A close family friend of one of the suspects in Good Friday's deadly shooting rampage says the shooting was not racially motivated.
Tulsa Police say Jake England and Alvin Watts shot five black people on Tulsa's north side, killing three.
Many believe the shootings were racially motivated, but a woman who knew Jake England all his life says they weren't.
The woman said that Jake had a hard home life, and she wonders if that may have lead to the violence.
"Jake lost his mom. He lost his dad. He lost his fiancé," Renee said.
Jake England grew up with what many would consider a dysfunctional family life. His parents divorced when he was young. When he was just 13, his mother was sentenced to 28 years in prison for first degree arson. Then four years later, his father was killed outside the Comanche Park Apartments.
"They've been on their own for the last two years," Renee said.
England found solace in his fiancé, Sherran, the mother of his baby boy. But that relationship also ended in tragedy; Renee says Sherran committed suicide in January.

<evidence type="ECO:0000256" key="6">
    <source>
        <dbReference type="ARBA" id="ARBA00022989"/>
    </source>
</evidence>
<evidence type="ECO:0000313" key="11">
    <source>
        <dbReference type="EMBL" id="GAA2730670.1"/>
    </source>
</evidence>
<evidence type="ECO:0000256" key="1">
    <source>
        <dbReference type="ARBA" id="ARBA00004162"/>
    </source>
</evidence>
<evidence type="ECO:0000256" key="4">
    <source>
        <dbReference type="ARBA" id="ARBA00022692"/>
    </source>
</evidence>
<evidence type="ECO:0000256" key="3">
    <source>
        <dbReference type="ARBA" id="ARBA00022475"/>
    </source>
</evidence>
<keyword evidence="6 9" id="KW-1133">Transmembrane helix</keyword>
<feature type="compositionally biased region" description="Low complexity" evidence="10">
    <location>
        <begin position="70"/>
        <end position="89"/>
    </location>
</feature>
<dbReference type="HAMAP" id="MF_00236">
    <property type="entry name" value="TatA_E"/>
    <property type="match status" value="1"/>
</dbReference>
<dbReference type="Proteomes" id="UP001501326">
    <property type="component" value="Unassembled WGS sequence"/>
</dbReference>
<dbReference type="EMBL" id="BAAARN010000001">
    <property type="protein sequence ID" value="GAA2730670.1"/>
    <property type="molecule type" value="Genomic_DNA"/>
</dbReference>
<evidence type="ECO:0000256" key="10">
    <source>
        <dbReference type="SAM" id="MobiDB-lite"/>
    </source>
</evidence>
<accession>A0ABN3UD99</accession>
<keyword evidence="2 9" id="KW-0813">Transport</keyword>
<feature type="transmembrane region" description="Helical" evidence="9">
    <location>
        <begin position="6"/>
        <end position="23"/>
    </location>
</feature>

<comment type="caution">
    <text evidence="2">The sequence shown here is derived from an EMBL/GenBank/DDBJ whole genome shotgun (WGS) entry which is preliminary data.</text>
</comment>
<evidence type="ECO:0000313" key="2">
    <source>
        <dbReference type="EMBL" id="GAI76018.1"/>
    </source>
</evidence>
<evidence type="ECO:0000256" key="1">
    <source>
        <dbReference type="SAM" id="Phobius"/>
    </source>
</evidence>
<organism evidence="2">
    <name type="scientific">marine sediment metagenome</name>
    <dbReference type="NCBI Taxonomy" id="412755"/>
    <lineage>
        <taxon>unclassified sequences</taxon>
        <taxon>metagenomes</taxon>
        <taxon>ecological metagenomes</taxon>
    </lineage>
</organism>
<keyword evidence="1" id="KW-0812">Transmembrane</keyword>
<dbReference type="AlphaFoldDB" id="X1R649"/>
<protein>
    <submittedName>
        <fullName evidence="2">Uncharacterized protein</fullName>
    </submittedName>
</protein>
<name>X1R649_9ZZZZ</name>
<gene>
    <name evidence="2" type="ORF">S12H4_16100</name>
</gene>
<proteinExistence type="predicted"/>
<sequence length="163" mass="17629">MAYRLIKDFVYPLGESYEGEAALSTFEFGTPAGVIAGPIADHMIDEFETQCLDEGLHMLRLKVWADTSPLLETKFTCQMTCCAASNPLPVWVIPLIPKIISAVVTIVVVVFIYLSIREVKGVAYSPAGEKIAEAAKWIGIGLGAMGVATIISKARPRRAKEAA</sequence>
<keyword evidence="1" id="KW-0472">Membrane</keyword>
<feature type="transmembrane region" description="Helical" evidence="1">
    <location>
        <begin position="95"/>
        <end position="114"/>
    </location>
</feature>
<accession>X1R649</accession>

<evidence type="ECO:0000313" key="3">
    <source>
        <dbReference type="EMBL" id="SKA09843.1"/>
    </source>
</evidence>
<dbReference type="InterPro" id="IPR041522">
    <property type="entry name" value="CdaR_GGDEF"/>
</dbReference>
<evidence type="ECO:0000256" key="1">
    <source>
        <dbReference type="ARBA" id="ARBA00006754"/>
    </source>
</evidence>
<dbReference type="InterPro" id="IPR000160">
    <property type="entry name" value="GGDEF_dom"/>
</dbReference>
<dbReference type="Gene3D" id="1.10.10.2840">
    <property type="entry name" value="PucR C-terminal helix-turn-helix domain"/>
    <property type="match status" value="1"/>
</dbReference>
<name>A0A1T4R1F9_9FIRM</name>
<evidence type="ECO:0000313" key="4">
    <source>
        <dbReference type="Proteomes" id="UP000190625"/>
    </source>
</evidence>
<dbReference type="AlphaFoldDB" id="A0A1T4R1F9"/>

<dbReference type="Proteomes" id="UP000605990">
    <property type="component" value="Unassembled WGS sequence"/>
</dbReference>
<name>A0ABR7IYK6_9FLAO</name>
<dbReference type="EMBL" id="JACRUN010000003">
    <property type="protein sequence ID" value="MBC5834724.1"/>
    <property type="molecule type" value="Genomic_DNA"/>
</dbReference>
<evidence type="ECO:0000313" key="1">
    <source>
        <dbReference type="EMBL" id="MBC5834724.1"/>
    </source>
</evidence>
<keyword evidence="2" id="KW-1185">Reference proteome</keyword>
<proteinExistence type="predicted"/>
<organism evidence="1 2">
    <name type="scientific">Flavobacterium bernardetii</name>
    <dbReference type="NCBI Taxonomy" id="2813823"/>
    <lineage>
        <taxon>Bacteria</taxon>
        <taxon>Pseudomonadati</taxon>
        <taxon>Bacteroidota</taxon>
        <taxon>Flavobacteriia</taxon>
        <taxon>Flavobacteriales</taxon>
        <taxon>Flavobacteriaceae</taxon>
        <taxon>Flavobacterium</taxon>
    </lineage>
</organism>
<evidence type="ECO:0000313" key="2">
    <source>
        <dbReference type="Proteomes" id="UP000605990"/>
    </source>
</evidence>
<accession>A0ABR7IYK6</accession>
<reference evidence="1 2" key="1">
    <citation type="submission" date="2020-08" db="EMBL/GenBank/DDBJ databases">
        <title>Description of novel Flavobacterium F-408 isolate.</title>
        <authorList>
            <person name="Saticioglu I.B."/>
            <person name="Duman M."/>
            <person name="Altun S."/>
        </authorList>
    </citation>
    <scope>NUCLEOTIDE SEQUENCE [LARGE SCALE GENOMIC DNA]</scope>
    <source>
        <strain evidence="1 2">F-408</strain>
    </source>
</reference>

Enough hurt, Renee says, to possibly send England over the edge.
"I'm thinking that he probably at that time wanted to be with his dad and fiancé, and maybe he thought he was gonna go down with him," she said.
Renee is convinced Friday's shootings had nothing to do with race, but had everything to do with location. The shootings happened just miles from England's home.
"I don't think it was a black thing or a hate crime thing," she said. "I just think it was an area of convenience.
"What he did was wrong. There's no two ways about that."
Renee says she's still trying to piece together why this happened. But her biggest question is about Alvin Watts' involvement.
Watts, 32, was living with 19-year-old England at the time. Renee says she's worried about the influence Watts may have had on England.
"He should have told him ‘no son, you don't know what you're doing,'" she said. "That's what he should have said instead of just getting in the truck with him."
England and Watts have yet to be charged. They're each being held on more than $9-million bond.